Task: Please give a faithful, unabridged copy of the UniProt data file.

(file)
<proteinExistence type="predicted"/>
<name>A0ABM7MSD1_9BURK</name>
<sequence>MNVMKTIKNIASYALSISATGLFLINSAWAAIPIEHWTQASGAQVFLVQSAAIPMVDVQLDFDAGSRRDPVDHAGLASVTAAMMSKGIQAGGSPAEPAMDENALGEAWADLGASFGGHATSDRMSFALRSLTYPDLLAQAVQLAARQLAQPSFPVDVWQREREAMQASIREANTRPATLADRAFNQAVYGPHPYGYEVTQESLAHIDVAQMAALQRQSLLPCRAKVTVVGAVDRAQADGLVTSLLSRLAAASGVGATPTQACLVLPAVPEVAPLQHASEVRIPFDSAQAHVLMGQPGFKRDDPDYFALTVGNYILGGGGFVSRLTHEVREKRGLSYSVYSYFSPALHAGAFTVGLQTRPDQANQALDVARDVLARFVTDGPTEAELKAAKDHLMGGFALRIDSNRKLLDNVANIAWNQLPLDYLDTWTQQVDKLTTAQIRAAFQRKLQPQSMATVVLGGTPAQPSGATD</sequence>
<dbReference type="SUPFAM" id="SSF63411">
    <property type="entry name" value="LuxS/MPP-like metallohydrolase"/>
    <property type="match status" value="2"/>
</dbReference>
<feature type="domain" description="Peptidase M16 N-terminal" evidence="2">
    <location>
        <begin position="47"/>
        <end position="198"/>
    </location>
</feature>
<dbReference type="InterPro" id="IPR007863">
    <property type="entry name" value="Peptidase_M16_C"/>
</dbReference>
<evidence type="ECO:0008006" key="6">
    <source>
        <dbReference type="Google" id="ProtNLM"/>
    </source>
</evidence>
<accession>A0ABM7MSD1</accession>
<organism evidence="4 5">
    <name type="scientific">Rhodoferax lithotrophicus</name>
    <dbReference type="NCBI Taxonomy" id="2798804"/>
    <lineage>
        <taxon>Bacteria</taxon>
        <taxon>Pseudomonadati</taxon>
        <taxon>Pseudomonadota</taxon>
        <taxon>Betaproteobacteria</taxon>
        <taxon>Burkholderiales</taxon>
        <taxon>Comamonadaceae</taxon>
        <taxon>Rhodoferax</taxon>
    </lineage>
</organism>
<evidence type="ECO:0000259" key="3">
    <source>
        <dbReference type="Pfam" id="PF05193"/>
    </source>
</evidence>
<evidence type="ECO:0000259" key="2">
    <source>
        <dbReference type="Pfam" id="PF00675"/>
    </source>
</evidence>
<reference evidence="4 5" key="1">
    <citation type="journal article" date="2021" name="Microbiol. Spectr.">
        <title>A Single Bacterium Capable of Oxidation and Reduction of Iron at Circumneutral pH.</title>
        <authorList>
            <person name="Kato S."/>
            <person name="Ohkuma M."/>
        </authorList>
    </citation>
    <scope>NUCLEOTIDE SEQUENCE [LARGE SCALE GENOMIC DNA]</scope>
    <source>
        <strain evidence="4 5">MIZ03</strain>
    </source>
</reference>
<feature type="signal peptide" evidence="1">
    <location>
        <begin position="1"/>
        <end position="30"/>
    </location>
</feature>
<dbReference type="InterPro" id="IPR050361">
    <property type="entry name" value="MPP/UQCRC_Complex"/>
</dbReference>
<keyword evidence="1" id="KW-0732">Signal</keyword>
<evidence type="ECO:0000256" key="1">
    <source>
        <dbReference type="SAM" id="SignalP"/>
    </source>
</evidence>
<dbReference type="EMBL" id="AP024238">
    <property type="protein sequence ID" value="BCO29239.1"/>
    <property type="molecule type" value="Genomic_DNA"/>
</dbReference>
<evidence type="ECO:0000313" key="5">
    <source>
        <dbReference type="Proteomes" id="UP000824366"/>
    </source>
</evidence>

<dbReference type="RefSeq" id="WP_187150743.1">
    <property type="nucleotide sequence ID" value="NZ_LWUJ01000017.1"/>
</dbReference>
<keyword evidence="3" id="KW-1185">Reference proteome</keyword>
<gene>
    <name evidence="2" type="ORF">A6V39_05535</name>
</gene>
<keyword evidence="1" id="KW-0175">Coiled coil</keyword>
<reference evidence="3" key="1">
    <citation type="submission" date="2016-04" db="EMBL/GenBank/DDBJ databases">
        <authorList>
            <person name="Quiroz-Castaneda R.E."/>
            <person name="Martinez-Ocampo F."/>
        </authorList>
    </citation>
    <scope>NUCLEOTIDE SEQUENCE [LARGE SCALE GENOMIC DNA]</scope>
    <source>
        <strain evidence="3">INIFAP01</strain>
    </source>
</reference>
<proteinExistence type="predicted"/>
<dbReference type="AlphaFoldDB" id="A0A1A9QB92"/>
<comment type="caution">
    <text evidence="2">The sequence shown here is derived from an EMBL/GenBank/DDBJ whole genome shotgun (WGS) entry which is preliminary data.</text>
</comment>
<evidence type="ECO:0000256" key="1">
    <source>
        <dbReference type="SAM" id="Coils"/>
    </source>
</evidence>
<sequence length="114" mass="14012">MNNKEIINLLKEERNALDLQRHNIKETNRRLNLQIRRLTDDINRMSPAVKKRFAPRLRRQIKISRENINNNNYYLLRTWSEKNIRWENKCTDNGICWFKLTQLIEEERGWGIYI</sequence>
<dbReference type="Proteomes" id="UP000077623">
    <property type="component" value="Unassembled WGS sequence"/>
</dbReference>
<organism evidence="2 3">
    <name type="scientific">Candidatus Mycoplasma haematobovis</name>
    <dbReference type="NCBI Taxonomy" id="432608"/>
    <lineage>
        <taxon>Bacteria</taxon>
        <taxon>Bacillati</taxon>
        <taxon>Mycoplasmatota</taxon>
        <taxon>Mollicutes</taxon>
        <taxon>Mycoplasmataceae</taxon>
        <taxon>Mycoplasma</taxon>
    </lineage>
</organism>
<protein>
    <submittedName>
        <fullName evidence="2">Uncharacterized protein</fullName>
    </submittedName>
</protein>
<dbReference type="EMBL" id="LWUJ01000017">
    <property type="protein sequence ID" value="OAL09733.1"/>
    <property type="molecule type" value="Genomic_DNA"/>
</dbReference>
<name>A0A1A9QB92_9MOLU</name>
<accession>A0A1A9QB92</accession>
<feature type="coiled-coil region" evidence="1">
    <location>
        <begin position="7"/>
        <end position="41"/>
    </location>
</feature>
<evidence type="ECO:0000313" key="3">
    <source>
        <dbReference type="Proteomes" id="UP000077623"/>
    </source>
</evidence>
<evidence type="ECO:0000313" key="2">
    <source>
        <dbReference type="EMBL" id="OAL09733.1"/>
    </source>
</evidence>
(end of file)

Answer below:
<proteinExistence type="predicted"/>
<name>A0ABM7MSD1_9BURK</name>
<sequence>MNVMKTIKNIASYALSISATGLFLINSAWAAIPIEHWTQASGAQVFLVQSAAIPMVDVQLDFDAGSRRDPVDHAGLASVTAAMMSKGIQAGGSPAEPAMDENALGEAWADLGASFGGHATSDRMSFALRSLTYPDLLAQAVQLAARQLAQPSFPVDVWQREREAMQASIREANTRPATLADRAFNQAVYGPHPYGYEVTQESLAHIDVAQMAALQRQSLLPCRAKVTVVGAVDRAQADGLVTSLLSRLAAASGVGATPTQACLVLPAVPEVAPLQHASEVRIPFDSAQAHVLMGQPGFKRDDPDYFALTVGNYILGGGGFVSRLTHEVREKRGLSYSVYSYFSPALHAGAFTVGLQTRPDQANQALDVARDVLARFVTDGPTEAELKAAKDHLMGGFALRIDSNRKLLDNVANIAWNQLPLDYLDTWTQQVDKLTTAQIRAAFQRKLQPQSMATVVLGGTPAQPSGATD</sequence>
<dbReference type="SUPFAM" id="SSF63411">
    <property type="entry name" value="LuxS/MPP-like metallohydrolase"/>
    <property type="match status" value="2"/>
</dbReference>
<feature type="domain" description="Peptidase M16 N-terminal" evidence="2">
    <location>
        <begin position="47"/>
        <end position="198"/>
    </location>
</feature>
<dbReference type="InterPro" id="IPR007863">
    <property type="entry name" value="Peptidase_M16_C"/>
</dbReference>
<evidence type="ECO:0008006" key="6">
    <source>
        <dbReference type="Google" id="ProtNLM"/>
    </source>
</evidence>
<accession>A0ABM7MSD1</accession>
<organism evidence="4 5">
    <name type="scientific">Rhodoferax lithotrophicus</name>
    <dbReference type="NCBI Taxonomy" id="2798804"/>
    <lineage>
        <taxon>Bacteria</taxon>
        <taxon>Pseudomonadati</taxon>
        <taxon>Pseudomonadota</taxon>
        <taxon>Betaproteobacteria</taxon>
        <taxon>Burkholderiales</taxon>
        <taxon>Comamonadaceae</taxon>
        <taxon>Rhodoferax</taxon>
    </lineage>
</organism>
<evidence type="ECO:0000259" key="3">
    <source>
        <dbReference type="Pfam" id="PF05193"/>
    </source>
</evidence>
<evidence type="ECO:0000259" key="2">
    <source>
        <dbReference type="Pfam" id="PF00675"/>
    </source>
</evidence>
<reference evidence="4 5" key="1">
    <citation type="journal article" date="2021" name="Microbiol. Spectr.">
        <title>A Single Bacterium Capable of Oxidation and Reduction of Iron at Circumneutral pH.</title>
        <authorList>
            <person name="Kato S."/>
            <person name="Ohkuma M."/>
        </authorList>
    </citation>
    <scope>NUCLEOTIDE SEQUENCE [LARGE SCALE GENOMIC DNA]</scope>
    <source>
        <strain evidence="4 5">MIZ03</strain>
    </source>
</reference>
<feature type="signal peptide" evidence="1">
    <location>
        <begin position="1"/>
        <end position="30"/>
    </location>
</feature>
<dbReference type="InterPro" id="IPR050361">
    <property type="entry name" value="MPP/UQCRC_Complex"/>
</dbReference>
<keyword evidence="1" id="KW-0732">Signal</keyword>
<evidence type="ECO:0000256" key="1">
    <source>
        <dbReference type="SAM" id="SignalP"/>
    </source>
</evidence>
<dbReference type="EMBL" id="AP024238">
    <property type="protein sequence ID" value="BCO29239.1"/>
    <property type="molecule type" value="Genomic_DNA"/>
</dbReference>
<evidence type="ECO:0000313" key="5">
    <source>
        <dbReference type="Proteomes" id="UP000824366"/>
    </source>
</evidence>

<dbReference type="RefSeq" id="WP_187150743.1">
    <property type="nucleotide sequence ID" value="NZ_LWUJ01000017.1"/>
</dbReference>
<keyword evidence="3" id="KW-1185">Reference proteome</keyword>
<gene>
    <name evidence="2" type="ORF">A6V39_05535</name>
</gene>
<keyword evidence="1" id="KW-0175">Coiled coil</keyword>
<reference evidence="3" key="1">
    <citation type="submission" date="2016-04" db="EMBL/GenBank/DDBJ databases">
        <authorList>
            <person name="Quiroz-Castaneda R.E."/>
            <person name="Martinez-Ocampo F."/>
        </authorList>
    </citation>
    <scope>NUCLEOTIDE SEQUENCE [LARGE SCALE GENOMIC DNA]</scope>
    <source>
        <strain evidence="3">INIFAP01</strain>
    </source>
</reference>
<proteinExistence type="predicted"/>
<dbReference type="AlphaFoldDB" id="A0A1A9QB92"/>
<comment type="caution">
    <text evidence="2">The sequence shown here is derived from an EMBL/GenBank/DDBJ whole genome shotgun (WGS) entry which is preliminary data.</text>
</comment>
<evidence type="ECO:0000256" key="1">
    <source>
        <dbReference type="SAM" id="Coils"/>
    </source>
</evidence>
<sequence length="114" mass="14012">MNNKEIINLLKEERNALDLQRHNIKETNRRLNLQIRRLTDDINRMSPAVKKRFAPRLRRQIKISRENINNNNYYLLRTWSEKNIRWENKCTDNGICWFKLTQLIEEERGWGIYI</sequence>
<dbReference type="Proteomes" id="UP000077623">
    <property type="component" value="Unassembled WGS sequence"/>
</dbReference>
<organism evidence="2 3">
    <name type="scientific">Candidatus Mycoplasma haematobovis</name>
    <dbReference type="NCBI Taxonomy" id="432608"/>
    <lineage>
        <taxon>Bacteria</taxon>
        <taxon>Bacillati</taxon>
        <taxon>Mycoplasmatota</taxon>
        <taxon>Mollicutes</taxon>
        <taxon>Mycoplasmataceae</taxon>
        <taxon>Mycoplasma</taxon>
    </lineage>
</organism>
<protein>
    <submittedName>
        <fullName evidence="2">Uncharacterized protein</fullName>
    </submittedName>
</protein>
<dbReference type="EMBL" id="LWUJ01000017">
    <property type="protein sequence ID" value="OAL09733.1"/>
    <property type="molecule type" value="Genomic_DNA"/>
</dbReference>
<name>A0A1A9QB92_9MOLU</name>
<accession>A0A1A9QB92</accession>
<feature type="coiled-coil region" evidence="1">
    <location>
        <begin position="7"/>
        <end position="41"/>
    </location>
</feature>
<evidence type="ECO:0000313" key="3">
    <source>
        <dbReference type="Proteomes" id="UP000077623"/>
    </source>
</evidence>
<evidence type="ECO:0000313" key="2">
    <source>
        <dbReference type="EMBL" id="OAL09733.1"/>
    </source>
</evidence>